7. Imaging in Osteoarthritis
Authors: MD Peter Salat, MD David Salonen, MD Andrea N. Veljkovic
Publisher: Springer International Publishing
- Imaging of osteoarthritis (OA) can be performed with many different imaging modalities, but, in the clinical setting, the most commonly used modality is radiography.
- Radiographic manifestations of OA mirror the pathologic changes of the disease, but the technique has well-known limitations in detecting very early disease and monitoring progression.
- The limitations of radiographic assessment of OA may be one of the reasons behind the failure of many past DMOAD development trials.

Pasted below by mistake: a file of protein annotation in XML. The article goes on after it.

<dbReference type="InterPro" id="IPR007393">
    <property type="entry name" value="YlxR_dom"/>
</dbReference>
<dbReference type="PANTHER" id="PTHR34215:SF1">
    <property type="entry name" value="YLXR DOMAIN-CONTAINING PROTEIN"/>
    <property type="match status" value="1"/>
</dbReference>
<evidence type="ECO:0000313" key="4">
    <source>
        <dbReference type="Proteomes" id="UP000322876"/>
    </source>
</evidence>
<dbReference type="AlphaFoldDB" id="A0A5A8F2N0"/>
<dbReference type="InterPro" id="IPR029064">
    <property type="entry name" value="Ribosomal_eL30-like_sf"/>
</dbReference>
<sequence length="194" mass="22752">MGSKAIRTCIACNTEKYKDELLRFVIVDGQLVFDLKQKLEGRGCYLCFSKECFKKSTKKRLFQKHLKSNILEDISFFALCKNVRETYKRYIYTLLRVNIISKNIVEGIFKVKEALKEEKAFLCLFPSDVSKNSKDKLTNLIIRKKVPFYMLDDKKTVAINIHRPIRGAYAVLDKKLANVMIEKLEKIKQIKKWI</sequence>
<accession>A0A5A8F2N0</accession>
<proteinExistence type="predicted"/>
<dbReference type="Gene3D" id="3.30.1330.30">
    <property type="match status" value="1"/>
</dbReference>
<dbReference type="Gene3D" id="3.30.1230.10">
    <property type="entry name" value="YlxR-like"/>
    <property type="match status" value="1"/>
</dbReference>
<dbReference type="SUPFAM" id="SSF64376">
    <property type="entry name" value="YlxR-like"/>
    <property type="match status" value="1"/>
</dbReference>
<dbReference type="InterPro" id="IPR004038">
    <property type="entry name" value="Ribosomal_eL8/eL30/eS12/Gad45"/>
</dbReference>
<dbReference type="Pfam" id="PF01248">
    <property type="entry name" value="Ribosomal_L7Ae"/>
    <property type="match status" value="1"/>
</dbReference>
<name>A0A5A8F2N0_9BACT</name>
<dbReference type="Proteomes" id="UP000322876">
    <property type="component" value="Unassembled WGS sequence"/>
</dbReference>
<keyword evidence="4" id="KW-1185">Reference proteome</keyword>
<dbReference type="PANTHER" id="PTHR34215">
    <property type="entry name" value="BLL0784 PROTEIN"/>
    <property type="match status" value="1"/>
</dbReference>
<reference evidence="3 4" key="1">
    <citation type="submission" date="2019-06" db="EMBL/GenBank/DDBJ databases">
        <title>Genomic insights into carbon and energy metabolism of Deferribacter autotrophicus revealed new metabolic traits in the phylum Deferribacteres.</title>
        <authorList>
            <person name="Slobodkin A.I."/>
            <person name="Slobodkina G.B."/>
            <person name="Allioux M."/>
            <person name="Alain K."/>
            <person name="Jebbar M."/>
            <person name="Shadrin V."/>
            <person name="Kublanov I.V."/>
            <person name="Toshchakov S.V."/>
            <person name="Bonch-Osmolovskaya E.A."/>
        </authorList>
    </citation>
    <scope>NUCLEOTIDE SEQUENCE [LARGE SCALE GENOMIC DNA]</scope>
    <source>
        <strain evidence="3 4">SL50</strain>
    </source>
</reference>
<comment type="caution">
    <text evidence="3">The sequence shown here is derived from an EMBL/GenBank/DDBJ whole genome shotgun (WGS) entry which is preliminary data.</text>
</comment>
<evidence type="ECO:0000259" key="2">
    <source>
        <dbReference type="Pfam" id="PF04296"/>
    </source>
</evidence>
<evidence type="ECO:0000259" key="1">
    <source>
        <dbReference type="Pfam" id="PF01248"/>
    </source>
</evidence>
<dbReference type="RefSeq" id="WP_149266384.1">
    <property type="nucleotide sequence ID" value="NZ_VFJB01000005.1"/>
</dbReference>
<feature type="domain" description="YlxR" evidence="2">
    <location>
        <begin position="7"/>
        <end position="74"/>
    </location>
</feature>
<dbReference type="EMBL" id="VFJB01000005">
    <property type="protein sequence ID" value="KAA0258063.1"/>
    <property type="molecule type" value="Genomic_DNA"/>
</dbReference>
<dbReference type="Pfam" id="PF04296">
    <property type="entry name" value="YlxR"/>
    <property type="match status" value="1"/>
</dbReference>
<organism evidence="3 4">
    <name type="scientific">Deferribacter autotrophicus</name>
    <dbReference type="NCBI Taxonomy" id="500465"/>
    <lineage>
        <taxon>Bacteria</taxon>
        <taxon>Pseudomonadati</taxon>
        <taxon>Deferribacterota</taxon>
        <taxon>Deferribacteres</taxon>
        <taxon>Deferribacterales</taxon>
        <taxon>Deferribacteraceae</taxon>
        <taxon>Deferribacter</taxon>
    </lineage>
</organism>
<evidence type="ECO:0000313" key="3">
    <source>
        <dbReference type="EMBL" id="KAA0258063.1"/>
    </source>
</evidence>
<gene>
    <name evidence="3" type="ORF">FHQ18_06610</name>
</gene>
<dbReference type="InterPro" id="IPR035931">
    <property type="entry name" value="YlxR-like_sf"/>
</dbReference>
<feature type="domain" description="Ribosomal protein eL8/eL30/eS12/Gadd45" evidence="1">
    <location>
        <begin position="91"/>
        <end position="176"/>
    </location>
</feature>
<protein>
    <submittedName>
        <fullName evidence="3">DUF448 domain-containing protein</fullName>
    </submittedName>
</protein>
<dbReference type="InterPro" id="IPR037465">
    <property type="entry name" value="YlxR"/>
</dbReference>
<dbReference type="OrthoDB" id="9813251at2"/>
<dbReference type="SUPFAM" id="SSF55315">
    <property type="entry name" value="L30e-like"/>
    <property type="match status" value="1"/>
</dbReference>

- MRI allows assessment of all relevant tissues in a joint affected with OA and enables characterization of tissue changes on a biochemical level and the detection of the earliest pathologic alterations of OA.
- The clinical utility of advanced MRI techniques is limited at present with most applications being experimental and increasingly applied in DMOAD development trials.
- Computed tomography, ultrasound, and nuclear medicine imaging have a very limited role at present in the clinical assessment of OA, but research interest in these techniques is growing and may provide additional tools in the future.